My book started years ago, when I was a graduate student, pouring over 17th century murder ballads. The ballads served as musical 'true accounts' of murderers who wrote letters to their victims, urging them to rendezvous in dark deserted fields. I knew I had to write about these monsters. I drank lots of coffee. I spent years writing this first book, scene by scene, in little half hour bursts, at coffee shops, on the train, when the kids were sleeping, until one day--in 2010-- I finished. Even my husband--alpha reader extraordinaire--did not know much about the story. "It's set in the seventeenth century," I'd mumble. "A servant gets killed. Another servant tries to figure it out. Stuff like that."But eventually, I asked him and a few other trusted friends to read the book. I revised again, queried, queried, queried, while writing an entirely different book in the interim. In 2011, I got my wonderful agent who quickly connected me to my equally wonderful editor at Minotaur. My journey was no longer an imaginary jaunt; the path to publication was suddenly very real. In 2012, more changes happened. The title of my book got changed. My publication date got pushed back. My beautiful cover was revealed. Multiple revisions happened. Copy edits made me crazy, but I learned a lot in the process. I had my first public appearance as a novelist ("2 minutes at Bouchercon"). At some point, I received my ARCs.2013. Months still passed. My book began to be publicized. I reached the 100 Day mark. Another few months passed. My book started to be reviewed. My hardback copy came in the mail. And now...Be still my heart...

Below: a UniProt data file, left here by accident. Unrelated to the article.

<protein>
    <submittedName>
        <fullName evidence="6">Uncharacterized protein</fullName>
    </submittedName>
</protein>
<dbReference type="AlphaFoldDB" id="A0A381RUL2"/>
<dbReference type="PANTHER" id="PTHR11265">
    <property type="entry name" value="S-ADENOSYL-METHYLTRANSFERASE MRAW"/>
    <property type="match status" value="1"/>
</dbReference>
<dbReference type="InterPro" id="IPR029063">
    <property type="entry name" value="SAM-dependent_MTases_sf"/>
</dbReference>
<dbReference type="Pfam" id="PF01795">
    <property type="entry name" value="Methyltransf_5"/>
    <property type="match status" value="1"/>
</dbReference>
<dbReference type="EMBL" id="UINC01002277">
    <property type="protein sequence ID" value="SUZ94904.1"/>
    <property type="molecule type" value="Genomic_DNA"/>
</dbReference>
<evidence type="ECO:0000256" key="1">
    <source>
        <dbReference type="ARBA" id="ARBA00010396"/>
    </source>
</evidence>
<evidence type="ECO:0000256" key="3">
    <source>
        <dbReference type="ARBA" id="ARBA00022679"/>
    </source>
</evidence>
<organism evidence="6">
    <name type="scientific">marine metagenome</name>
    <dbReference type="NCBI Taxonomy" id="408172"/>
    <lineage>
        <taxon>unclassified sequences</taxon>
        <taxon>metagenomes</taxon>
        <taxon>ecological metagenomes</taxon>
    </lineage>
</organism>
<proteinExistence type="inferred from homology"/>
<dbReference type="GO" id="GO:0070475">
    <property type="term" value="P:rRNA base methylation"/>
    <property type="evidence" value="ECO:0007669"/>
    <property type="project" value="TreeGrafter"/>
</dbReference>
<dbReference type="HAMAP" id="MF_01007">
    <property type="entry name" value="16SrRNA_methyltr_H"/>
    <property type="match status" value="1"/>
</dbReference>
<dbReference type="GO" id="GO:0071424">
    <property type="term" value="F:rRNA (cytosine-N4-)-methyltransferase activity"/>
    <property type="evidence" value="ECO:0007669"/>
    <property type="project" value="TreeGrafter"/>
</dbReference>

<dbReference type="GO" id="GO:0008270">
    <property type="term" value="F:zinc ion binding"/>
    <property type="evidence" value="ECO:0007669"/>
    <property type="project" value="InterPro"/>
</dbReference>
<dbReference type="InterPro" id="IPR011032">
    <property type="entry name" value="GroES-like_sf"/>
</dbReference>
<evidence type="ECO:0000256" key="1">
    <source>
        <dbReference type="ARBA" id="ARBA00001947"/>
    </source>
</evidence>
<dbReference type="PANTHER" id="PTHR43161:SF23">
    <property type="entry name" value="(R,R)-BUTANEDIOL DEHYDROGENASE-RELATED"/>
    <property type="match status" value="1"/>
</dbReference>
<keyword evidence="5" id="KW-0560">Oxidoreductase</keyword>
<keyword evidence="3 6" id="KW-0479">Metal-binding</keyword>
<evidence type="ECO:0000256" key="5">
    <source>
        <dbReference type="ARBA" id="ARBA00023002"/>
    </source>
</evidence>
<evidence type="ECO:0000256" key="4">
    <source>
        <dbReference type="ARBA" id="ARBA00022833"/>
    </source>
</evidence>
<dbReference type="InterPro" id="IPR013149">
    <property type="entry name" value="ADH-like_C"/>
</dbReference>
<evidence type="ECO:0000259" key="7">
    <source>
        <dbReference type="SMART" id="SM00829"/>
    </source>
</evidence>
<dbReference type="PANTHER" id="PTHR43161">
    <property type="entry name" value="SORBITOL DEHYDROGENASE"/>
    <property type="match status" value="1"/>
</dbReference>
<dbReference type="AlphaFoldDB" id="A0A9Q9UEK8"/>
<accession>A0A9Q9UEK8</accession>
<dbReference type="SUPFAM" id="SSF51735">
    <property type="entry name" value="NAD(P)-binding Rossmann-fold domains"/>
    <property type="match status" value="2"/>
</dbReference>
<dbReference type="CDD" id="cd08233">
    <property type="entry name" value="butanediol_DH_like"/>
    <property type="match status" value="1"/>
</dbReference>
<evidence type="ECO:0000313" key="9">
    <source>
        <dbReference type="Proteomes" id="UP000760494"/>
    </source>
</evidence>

MY BOOK IS FINALLY HERE!!!!
Thanks to all my colleagues, friends and family--especially my husband--who made this possible!!!!
Date: 1688 Reel position: Wing / 853:61
Fans of Sherlock Holmes may be intrigued to know that the first known female sleuth in England was Anne Kidderminster (nee Holmes), a seventeenth-century widow who tracked down and brought her husband’s murderer to justice thirteen years after the crime. To find out more, check out my guest blog over on Criminal Element
, found under the excerpt of A Murder at Rosamund's Gate.
Early English books tract supplement interim guide ; / E4:2 Date 16--?
Wing / 2705:15
A recent post by author Eric Beetner on Holly West's blog has made me deeply reflect on the way I think about writing. Eric, a musician as well as a writer, was discussing the important role that music plays in his crime fiction. Eric uses music to add dimension to his characters, explaining "Music can be an effective way to get to know a character since music is very personal." We see this all the time in film, especially to set a mood, but I'm not sure how common this is in novels.
But as I thought about it, I have used music to emphasize key themes in my writing, but in a very different kind of way from what Eric describes.The murders in my first novel, A Murder at Rosamund's Gate, are largely described through ballads, broadsides and other penny pieces... which is how 17th century Londoners would have learned about crimes within their community. Murder was literally described in verse, sung by booksellers on street corners, in a sort of a half fictional, half truthful way.